Frederick Douglass was a leader in the abolitionist movement, an early champion of women’s rights and author of ‘Narrative of the Life of Frederick Douglass.’
Who Was Frederick Douglass?
Abolitionist leader Frederick Douglass was born into slavery sometime around 1818 in Talbot County, Maryland. He became one of the most famous intellectuals of his time, advising presidents and lecturing to thousands on a range of causes, including women’s rights and Irish home rule.
Among Douglass’ writings are several autobiographies eloquently describing his experiences in slavery and his life after the Civil War, including the well-known work Narrative of the Life of Frederick Douglass, an American Slave.
Frederick Augustus Washington Bailey was born around 1818 into slavery in Talbot County, Maryland. As was often the case with slaves, the exact year and date of Douglass’ birth are unknown, though later in life he chose to celebrate it on February 14.
Douglass initially lived with his maternal grandmother, Betty Bailey. At a young age, Douglass was selected to live in the home of the plantation owners, one of whom may have been his father.
His mother, who was an intermittent presence in his life, died when he was around 10.
Learning to Read and Write
Defying a ban on teaching slaves to read and write, Baltimore slaveholder Hugh Auld’s wife Sophia taught Douglass the alphabet when he was around 12. When Auld forbade his wife to offer more lessons, Douglass continued to learn from white children and others in the neighborhood.
It was through reading that Douglass’ ideological opposition to slavery began to take shape. He read newspapers avidly and sought out political writing and literature as much as possible. In later years, Douglass credited The Columbian Orator with clarifying and defining his views on human rights.
Douglass shared his newfound knowledge with other enslaved people. Hired out to William Freeland, he taught other slaves on the plantation to read the New Testament at a weekly church service.
Interest was so great that in any week, more than 40 slaves would attend lessons. Although Freeland did not interfere with the lessons, other local slave owners were less understanding. Armed with clubs and stones, they dispersed the congregation permanently.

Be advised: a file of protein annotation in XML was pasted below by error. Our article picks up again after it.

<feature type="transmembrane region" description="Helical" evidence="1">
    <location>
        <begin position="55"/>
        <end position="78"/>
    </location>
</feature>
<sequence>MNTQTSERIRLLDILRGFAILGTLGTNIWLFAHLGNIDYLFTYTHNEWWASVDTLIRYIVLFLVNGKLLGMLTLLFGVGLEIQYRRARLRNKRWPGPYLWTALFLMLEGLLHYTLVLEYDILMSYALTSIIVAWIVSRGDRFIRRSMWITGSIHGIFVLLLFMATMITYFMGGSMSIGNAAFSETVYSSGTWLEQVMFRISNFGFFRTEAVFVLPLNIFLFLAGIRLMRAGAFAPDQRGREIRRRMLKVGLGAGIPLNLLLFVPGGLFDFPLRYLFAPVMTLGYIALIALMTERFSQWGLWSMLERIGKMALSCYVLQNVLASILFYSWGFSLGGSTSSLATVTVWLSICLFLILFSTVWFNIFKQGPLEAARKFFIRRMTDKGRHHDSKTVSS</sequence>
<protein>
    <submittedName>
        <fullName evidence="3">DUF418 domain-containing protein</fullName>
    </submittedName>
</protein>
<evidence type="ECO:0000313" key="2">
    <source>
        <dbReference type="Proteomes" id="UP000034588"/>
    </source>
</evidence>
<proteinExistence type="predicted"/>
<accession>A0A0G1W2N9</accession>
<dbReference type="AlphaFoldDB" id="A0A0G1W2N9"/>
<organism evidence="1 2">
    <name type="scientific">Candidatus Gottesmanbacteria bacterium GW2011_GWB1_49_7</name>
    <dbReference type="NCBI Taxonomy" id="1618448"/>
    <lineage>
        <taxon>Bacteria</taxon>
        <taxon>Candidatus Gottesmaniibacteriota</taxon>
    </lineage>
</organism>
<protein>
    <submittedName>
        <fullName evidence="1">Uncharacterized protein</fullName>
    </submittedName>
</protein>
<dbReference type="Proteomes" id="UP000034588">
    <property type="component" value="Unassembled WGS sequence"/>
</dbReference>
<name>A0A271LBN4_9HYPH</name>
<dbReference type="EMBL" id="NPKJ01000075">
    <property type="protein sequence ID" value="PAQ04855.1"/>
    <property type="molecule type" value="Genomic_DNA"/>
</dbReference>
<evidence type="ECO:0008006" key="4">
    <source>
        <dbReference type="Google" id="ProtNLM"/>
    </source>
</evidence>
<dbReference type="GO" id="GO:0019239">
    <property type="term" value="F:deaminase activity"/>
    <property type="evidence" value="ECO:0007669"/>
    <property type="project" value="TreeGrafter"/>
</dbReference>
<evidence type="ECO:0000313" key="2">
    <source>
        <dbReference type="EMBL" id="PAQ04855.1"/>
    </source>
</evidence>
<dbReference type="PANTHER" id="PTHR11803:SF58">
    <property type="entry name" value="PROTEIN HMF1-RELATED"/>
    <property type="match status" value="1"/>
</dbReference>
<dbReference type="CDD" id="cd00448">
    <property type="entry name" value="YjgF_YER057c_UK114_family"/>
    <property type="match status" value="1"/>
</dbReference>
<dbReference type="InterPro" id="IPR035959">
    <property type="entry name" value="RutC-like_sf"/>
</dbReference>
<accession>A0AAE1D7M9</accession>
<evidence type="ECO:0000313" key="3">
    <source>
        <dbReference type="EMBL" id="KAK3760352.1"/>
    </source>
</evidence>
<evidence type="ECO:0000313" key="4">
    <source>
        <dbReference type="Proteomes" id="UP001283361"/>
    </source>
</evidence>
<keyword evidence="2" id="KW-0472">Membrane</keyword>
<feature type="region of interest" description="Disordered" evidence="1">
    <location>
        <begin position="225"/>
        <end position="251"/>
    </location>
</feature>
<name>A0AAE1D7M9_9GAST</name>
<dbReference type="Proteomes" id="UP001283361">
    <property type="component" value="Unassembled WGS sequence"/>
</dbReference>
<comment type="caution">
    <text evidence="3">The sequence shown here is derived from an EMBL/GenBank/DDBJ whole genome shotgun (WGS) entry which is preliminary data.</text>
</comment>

With Douglass moving between the Aulds, he was later made to work for Edward Covey, who had a reputation as a “slave-breaker.” Covey’s constant abuse nearly broke the 16-year-old Douglass psychologically. Eventually, however, Douglass fought back, in a scene rendered powerfully in his first autobiography.
After losing a physical confrontation with Douglass, Covey never beat him again. Douglass tried to escape from slavery twice before he finally succeeded.
Wife and Children
Douglass married Anna Murray, a free Black woman, on September 15, 1838. Douglass had fallen in love with Murray, who assisted him in his final attempt to escape slavery in Baltimore.
On September 3, 1838, Douglass boarded a train to Havre de Grace, Maryland. Murray had provided him with some of her savings and a sailor’s uniform. He carried identification papers obtained from a free Black seaman. Douglass made his way to the safe house of abolitionist David Ruggles in New York in less than 24 hours.
Once he had arrived, Douglass sent for Murray to meet him in New York, where they married and adopted the name of Johnson to disguise Douglass’ identity. Anna and Frederick then settled in New Bedford, Massachusetts, which had a thriving free Black community. There they adopted Douglass as their married name.
Douglass and Anna had five children together: Rosetta, Lewis Henry, Frederick Jr., Charles Redmond and Annie, who died at the age of 10. Charles and Rosetta assisted their father in the production of his newspaper The North Star. Anna remained a loyal supporter of Douglass’ public work, despite marital strife caused by his relationships with several other women.
After Anna’s death, Douglass married Helen Pitts, a feminist from Honeoye, New York. Pitts was the daughter of Gideon Pitts Jr., an abolitionist colleague. A graduate of Mount Holyoke College, Pitts worked on a radical feminist publication and shared many of Douglass’ moral principles.
Their marriage caused considerable controversy, since Pitts was white and nearly 20 years younger than Douglass. Douglass’ children were especially displeased with the relationship. Nonetheless, Douglass and Pitts remained married until his death 11 years later.
After settling as a free man with his wife Anna in New Bedford in 1838, Douglass was eventually asked to tell his story at abolitionist meetings, and he became a regular anti-slavery lecturer.
The founder of the weekly journal The Liberator, William Lloyd Garrison, was impressed with Douglass’ strength and rhetorical skill and wrote of him in his newspaper. Several days after the story ran, Douglass delivered his first speech at the Massachusetts Anti-Slavery Society’s annual convention in Nantucket.
Crowds were not always hospitable to Douglass. While participating in an 1843 lecture tour through the Midwest, Douglass was chased and beaten by an angry mob before being rescued by a local Quaker family.